Tag Archives: pastry

The Chocolate Queen

Put it in your diary: Kirsten Tibballs is coming to SBS Food! Her television show The Chocolate Queen is hitting Australian screens 6pm weeknights from Monday June 3rd on SBS Food!

With Kirsten’s favourite tips and tricks, you don’t need to be a professional to make showstopping creations in your own kitchen. According to Kirsten, chocolate is THE most versatile ingredient out there and she proves it with a range of quick and easy recipes. From levelling-up dessert classics like chocolate mousse, to making a quick chocolate rose garnish using only plastic wrap, you’ll be a master in no time.

Kirsten may be a leader in the chocolate industry but having been baking since she was a child with her mother and grandmother, and now passing those recipes onto her son, she has a soft spot for wholesome homemade treats. The Chocolate Queen brings you reliable crowd-pleasers and family favourites from a decadent brownie to a chocolate taco, and even a chocolate toastie.

All the recipes from the show are available on the SBS Food website, so you can add them to your repertoire and create them for your loved ones at home. They’re sure to impress and will have your family and friends hanging out for more.

So, tune in and join the Chocolate Queen herself for some simple, yet beautiful, homemade chocolate recipes – including a banana split like one you’ve never seen before!

Australian Milk Supply Runs Dry

As a pastry chef I am committed to supporting local producers and milk and cream are ingredients I use in my work every day, but not often enough do I stop to think about the consistency of supply and where it comes from. Australia’s dairy industry is entering an uncertain future as the drought blazes on, stalling growth in milk production.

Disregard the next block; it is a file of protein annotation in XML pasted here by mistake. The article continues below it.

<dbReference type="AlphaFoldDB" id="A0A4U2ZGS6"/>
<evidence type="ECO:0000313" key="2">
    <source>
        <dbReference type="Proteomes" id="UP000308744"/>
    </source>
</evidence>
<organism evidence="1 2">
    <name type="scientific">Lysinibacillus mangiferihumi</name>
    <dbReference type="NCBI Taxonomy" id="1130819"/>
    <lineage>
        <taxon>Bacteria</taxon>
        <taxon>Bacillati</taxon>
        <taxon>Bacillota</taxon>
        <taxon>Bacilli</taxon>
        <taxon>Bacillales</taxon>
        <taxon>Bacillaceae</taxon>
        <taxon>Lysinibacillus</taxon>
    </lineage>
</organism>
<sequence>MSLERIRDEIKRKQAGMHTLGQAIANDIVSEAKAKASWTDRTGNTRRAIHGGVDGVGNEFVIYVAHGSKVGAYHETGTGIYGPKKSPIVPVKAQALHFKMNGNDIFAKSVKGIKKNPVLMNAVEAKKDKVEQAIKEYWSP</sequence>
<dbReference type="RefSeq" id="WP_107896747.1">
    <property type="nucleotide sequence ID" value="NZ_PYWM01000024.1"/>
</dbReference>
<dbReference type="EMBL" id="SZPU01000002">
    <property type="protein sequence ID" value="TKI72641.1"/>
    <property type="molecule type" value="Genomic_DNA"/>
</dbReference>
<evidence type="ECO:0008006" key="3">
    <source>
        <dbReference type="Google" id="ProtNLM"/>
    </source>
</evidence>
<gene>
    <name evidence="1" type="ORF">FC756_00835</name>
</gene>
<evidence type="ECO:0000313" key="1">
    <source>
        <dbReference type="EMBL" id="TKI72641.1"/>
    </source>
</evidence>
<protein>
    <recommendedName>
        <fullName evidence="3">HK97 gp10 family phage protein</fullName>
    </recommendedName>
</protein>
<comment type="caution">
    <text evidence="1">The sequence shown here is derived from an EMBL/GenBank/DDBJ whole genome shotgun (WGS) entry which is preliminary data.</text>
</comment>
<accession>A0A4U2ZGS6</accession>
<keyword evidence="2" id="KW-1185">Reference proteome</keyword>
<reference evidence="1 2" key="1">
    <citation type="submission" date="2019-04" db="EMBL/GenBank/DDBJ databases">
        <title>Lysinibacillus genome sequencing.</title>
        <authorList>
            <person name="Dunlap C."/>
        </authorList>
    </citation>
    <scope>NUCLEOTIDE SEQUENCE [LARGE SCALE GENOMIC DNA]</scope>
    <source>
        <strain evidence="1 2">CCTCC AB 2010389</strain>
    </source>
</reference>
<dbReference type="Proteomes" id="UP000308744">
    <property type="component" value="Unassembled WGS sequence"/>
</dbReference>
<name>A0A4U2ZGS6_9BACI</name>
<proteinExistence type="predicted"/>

The milk shortage started back in 2016 when Murray Goulburn, one of Australia’s biggest dairy co-ops, buying milk from farmers and selling it both nationally and internationally left a lot of dairy farmers high and dry. Withholding information about global milk prices dropping, Murray Goulbourn slapped large debts on farmers, causing many to leave the industry which has contributed to today’s shortage in production.

The Australian milk shortage has been a somewhat hot-topic in the media in the past few years, with supermarket giants like Coles and Woolworths reducing their home-brand retail prices to $1 and $1.10 a litre, but the issue runs deeper as the drought continues to blaze through rural Australia.

With weather conditions effecting feed quality and quantity, skyrocketing prices of feed and water, there’s no drought-relief in sight. With the drought expected to worsen in the foreseeable future, the Bureau of Meteorology recorded 2018 as Australia’s 39th-driest from the year 1900, the input costs are expected to rise for Australian farmers. As a result, Rabobank reported that we’ve seen a 15% increase of Australian dairy farmers sending their herd off to meat markets, causing a 12% reduction in the Australian milk pool in the last 12 months.

Milk supply has not only been affected in Australia but has stalled the world over. As one of the global Big 7 exporters — along with the US, EU, New Zealand, Brazil, Argentina and Uruguay — we’ve seen the combined milk-supply growth continue to slow. Unfortunately, this isn’t expected to improve all that much in the next year.

According to Dairy Australia, Australia exports around a third of its overall dairy production but farmers are looking to nurture long-term relationships with Australian companies. John Hayes, the National Sales Manager of Bulla Dairy Foods, says ‘Over the past 2 years, Bulla Family Dairy have committed to increasing their direct supply from partnerships with Australian farms, rather than relying on co-operatives, as part of their commitment to integrity and sustainability.’ One thing we don’t consider when we talk about milk is how we also need milk to create cream. The market is seeing such a shortage of milk that Bulla, a family owned company, is one of the few in the Australian market still producing cream which many of their competitors have had to stop producing, instead focussing on other products.